The hardest part of this transition is saying goodbye to all of the wonderful people in the Grafton Public School system. Hard partly because there are way too many people to thank! The boys have been in the school system for 19 years! Anyone with a child with special needs knows how many people are involved in caring for their children while in school; everyone from the teachers, to the classroom aides, to the therapists. But this is only part of the picture. The over-used saying “it takes a village” is definitely true for special needs kids. It’s not just the direct care workers that are needed to help a child with special needs be successful at school, it’s also the administration from the superintendent to the school committee to the office staff, van drivers and school nurses, custodians and cafeteria workers and even the regular education students who make inclusion work. Multiply all of this by 3 and you begin to see why it would be impossible to thank each individual who made the boys’ school years successful.

The boys have also spent all of these years with many of the same students. The students as well as their parents have become a close-knit community and dear friends. These parents are also working through this difficult transition and trying to find the best placement for their adult children. Sadly most of the young adults will be scattered among the many adult programs around Central Massachusetts. We will miss that comradery, but hope to keep in touch with as many of these amazing parents and kids as possible.

Anyone who is reading this and had anything to do with Eric, Aaron or Anthony’s school years, THANK YOU!

Here are a few photos from the twins’ last day of school:

Bon Voyage party for the twins.
Bon Voyage party for the twins.
Aaron receiving his diploma
Aaron receiving his diploma from Special Education Administrator Mr. Lundwall
Eric receiving his certificate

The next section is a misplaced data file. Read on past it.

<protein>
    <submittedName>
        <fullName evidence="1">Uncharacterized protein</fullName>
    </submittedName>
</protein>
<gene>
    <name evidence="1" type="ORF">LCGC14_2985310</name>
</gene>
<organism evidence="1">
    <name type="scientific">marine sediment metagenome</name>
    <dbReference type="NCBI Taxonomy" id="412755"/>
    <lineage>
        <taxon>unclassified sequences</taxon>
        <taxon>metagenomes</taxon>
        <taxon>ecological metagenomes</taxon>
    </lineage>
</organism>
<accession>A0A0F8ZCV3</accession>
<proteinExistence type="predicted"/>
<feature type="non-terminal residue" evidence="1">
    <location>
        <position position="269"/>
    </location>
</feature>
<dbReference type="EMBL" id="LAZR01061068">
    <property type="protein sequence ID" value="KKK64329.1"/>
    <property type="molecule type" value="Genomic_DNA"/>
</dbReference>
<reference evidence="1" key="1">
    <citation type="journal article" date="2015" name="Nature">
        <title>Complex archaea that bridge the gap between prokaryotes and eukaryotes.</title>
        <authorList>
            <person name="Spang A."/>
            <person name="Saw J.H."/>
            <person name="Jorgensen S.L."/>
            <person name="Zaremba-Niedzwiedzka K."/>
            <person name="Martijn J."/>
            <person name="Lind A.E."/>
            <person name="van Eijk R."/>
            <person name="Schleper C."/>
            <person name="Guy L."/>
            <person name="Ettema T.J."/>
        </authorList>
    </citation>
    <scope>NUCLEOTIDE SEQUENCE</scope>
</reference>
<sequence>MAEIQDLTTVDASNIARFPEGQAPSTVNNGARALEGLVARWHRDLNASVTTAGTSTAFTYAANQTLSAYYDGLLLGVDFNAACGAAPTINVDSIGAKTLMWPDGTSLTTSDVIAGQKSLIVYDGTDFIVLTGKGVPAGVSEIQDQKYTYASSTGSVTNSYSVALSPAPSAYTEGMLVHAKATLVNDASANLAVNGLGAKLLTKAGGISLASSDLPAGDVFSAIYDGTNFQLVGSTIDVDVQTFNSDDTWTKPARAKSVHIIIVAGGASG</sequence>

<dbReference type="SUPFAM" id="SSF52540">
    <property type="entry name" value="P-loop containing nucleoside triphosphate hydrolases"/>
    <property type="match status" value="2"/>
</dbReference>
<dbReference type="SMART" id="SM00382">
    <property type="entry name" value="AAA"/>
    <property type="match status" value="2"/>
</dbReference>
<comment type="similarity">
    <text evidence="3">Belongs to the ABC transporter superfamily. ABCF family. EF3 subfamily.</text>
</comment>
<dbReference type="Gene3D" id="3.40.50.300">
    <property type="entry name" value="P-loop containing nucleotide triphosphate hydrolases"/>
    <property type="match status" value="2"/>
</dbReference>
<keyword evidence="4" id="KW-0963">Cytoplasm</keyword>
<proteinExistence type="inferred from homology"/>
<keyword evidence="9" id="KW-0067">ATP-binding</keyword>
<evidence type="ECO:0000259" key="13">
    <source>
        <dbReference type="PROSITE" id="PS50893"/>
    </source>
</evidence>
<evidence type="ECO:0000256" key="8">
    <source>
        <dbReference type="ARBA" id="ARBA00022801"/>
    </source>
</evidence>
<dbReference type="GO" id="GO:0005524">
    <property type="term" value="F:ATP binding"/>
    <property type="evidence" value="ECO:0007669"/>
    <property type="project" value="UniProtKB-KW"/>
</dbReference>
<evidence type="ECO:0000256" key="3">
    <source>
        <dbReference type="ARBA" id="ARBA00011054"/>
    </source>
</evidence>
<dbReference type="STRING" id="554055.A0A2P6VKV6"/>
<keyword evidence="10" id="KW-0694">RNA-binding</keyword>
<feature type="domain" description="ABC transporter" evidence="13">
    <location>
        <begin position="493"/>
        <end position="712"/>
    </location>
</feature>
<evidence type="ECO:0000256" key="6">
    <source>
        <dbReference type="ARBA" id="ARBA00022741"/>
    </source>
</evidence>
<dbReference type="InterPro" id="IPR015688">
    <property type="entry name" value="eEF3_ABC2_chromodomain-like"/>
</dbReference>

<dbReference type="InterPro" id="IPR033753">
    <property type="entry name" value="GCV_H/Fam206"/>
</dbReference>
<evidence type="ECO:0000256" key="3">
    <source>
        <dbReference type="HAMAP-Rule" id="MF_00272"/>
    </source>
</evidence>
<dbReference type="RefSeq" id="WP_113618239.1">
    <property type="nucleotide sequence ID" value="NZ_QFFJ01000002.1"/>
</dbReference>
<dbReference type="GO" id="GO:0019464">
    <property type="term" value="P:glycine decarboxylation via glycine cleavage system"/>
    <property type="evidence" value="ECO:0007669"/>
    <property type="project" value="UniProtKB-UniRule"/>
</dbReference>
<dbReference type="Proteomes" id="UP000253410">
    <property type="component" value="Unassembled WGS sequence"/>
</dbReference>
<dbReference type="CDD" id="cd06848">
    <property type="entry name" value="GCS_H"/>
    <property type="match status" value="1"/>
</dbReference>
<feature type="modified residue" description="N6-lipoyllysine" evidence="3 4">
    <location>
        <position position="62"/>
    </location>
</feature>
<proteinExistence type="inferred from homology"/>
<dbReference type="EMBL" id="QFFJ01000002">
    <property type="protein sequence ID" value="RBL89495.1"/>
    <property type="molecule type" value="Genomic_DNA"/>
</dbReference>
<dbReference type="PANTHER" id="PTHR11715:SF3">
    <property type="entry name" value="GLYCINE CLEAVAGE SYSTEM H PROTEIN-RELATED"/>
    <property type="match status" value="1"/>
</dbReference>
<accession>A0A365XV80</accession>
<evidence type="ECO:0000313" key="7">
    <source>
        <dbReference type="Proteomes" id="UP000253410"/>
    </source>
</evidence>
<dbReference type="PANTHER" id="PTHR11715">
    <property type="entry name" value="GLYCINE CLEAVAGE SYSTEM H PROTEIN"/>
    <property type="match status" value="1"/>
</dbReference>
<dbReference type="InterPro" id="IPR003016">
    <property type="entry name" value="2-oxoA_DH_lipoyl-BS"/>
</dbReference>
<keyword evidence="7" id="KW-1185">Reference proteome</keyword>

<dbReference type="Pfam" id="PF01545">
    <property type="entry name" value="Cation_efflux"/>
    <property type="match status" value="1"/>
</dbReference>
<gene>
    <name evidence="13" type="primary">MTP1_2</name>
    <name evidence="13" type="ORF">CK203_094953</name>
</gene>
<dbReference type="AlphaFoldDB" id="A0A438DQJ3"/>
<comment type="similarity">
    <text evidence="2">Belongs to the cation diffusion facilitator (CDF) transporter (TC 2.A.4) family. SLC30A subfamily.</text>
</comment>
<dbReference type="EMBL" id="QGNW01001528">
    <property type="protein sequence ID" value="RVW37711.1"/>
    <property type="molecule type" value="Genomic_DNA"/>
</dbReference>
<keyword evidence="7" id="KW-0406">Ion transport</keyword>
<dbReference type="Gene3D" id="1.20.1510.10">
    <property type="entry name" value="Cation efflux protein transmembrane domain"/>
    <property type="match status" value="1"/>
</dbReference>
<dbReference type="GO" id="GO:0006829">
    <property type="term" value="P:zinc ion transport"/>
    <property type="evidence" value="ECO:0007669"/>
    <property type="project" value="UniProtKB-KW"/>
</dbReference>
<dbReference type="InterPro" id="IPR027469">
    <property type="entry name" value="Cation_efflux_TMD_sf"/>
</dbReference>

Eric receiving his certificate from Special Education Administrator Mr. Lundwall
School to Work students and staff
School-to-Work program students and staff

Bissell Home Page 20th Anniversary

Bissell Home Page in 1995 - See live demo here
Bissell Home Page in 1995 – See live demo here


Hard to believe that the Bissells have had a homepage on the web for 20 years! Rich and I both love technology. When we got married in 1992, he had a Compac computer and I had an Apple IIc. But it wasn’t until 1993 that we first went online with a second-hand Radio Shack computer and a 2400 baud modem.

We first connected to the Internet using Prodigy Internet Service, which was basically just email and Newsgroups. We’ve always loved to stay on the cutting edge of technology, so it wasn’t long before we upgraded to speedy 14.4Kpbs and 28.9Kbps modems.

Around 1994-95 we moved to a Packard Bell computer and AOL with a 56K modem. Now we were really hooked. This was around the time when the World Wide Web really took off. I started networking with parents of kids with special needs via AOL’s user groups. One of my new Internet friends had her own website and I thought that was pretty cool. So, I started to build my own site.

Back in the mid-1990’s there was no easy way to build a website. There was no software and sites like GeoCities were virtually unknown. In fact, most people didn’t even know what a homepage was. I built our first website using raw HTML code and a plain text editor and hosted it on AOLs server.

At that time, the web was very slow and space and even internet time was expensive. AOL charged by the minute and graphics had to be very small in order to load at a reasonable speed.

Here is what our first website looked like in 1995: Bissell Home Page. This was state of the art at the time and the animated mailbox was super cool! Animated graphics (GIFs) were about the only thing that moved on the web at that time.

Our site has continued to evolve. Over the years I’ve used website building software including FrontPage, Dreamweaver and Expression Web. At this time I’m using WordPress content management software. I’ve also moved from many different Internet service providers and hosting companies.

Part of the fun of the Internet and technology in general is that it’s always changing and there are always new things to learn.